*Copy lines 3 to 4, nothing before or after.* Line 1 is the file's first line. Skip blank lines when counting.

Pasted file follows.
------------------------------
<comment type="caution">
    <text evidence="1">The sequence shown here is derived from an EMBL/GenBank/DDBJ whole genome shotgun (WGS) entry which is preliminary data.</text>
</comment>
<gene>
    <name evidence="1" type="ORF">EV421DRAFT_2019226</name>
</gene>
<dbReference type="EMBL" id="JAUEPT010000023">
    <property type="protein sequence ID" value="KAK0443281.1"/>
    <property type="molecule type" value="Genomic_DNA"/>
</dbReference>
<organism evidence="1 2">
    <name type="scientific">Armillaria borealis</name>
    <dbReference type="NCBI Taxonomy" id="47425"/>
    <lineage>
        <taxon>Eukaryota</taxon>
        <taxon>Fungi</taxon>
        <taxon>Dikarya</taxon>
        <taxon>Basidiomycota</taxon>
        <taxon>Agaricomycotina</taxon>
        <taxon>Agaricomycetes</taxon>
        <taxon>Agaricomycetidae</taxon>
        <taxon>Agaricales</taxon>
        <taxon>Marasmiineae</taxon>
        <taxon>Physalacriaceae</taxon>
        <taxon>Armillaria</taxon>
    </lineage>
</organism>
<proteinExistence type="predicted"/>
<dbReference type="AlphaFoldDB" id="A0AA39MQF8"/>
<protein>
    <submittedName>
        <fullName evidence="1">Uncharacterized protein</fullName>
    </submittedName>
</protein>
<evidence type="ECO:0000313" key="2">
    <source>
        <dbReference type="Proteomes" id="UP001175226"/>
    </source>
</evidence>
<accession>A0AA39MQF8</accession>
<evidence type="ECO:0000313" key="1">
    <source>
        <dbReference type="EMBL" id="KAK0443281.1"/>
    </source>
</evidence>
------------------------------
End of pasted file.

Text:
</comment>
<gene>